March is National Nutrition Month and a good time to consider how nutrition can be better integrated into clinical preventive care for older adults. One opportunity is a new health equity Improvement Activity for food insecurity and nutrition risk identification and treatment.
The Improvement Activity was recently approved by the Centers for Medicare & Medicaid Services (CMS) for 2022 reporting in the Merit-based Incentive Payment System (MIPS). Office-based physicians and clinicians who participate in MIPS can now choose this new Improvement Activity to help enhance clinical practice and better patient outcomes.
The structure of MIPS encourages clinicians to focus more broadly on preventive care areas like nutrition. Better nutrition care can also help clinicians improve their performance on required quality metrics, such as those related to falls risk, diabetes control, and hospital readmissions. Food insecurity and nutrition risk (can include undernutrition, overnutrition, lack of adequate protein, calories, and/or other nutrients) are interconnected conditions that worsened during the pandemic. Malnutrition can lead to a number of poor health outcomes including increased morbidity and mortality, increased length of hospital stay and rehospitalizations, increased healthcare costs, and increased disability. Food insecurity and malnutrition are also related to health equity as poor diet and lack of access to healthy foods can contribute to health disparities.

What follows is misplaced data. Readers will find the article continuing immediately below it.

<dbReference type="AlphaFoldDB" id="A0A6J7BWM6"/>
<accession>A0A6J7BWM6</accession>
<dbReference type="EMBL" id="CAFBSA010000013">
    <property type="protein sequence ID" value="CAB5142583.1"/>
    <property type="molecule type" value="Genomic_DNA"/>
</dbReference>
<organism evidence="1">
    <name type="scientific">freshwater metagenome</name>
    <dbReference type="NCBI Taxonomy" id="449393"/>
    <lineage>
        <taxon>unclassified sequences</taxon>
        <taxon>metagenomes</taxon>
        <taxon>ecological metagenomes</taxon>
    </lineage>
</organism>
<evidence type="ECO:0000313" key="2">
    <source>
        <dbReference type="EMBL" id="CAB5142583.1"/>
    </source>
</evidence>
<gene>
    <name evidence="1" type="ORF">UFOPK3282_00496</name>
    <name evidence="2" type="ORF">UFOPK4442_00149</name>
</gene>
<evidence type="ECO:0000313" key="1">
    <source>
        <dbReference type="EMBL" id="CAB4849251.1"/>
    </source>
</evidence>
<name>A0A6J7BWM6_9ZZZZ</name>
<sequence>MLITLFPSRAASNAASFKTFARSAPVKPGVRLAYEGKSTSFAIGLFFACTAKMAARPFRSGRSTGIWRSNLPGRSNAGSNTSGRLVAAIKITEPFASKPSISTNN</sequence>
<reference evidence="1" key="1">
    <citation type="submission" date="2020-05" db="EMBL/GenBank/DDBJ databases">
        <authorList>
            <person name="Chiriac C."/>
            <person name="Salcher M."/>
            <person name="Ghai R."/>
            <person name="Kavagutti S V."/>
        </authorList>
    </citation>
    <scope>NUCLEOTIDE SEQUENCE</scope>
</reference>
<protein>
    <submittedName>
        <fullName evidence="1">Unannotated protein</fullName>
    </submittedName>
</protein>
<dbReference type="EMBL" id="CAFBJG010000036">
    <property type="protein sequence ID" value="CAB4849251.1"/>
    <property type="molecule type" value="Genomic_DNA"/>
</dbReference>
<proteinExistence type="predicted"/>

CMS identified in its final rule (see pages 2353-2354 of the Final Rule) specific actions to implement the food insecurity and nutrition risk IA, including using the Malnutrition Quality Improvement Initiative (MQii) and standardized screening tools. The MQii offers a number of resources for MIPS participants and has also outlined helpful screening and intervention workflows.
Beth Besecker, MD, MBA, SSGB
Director, Medical Affairs Adult Nutrition
Abbott Nutrition Division of Abbott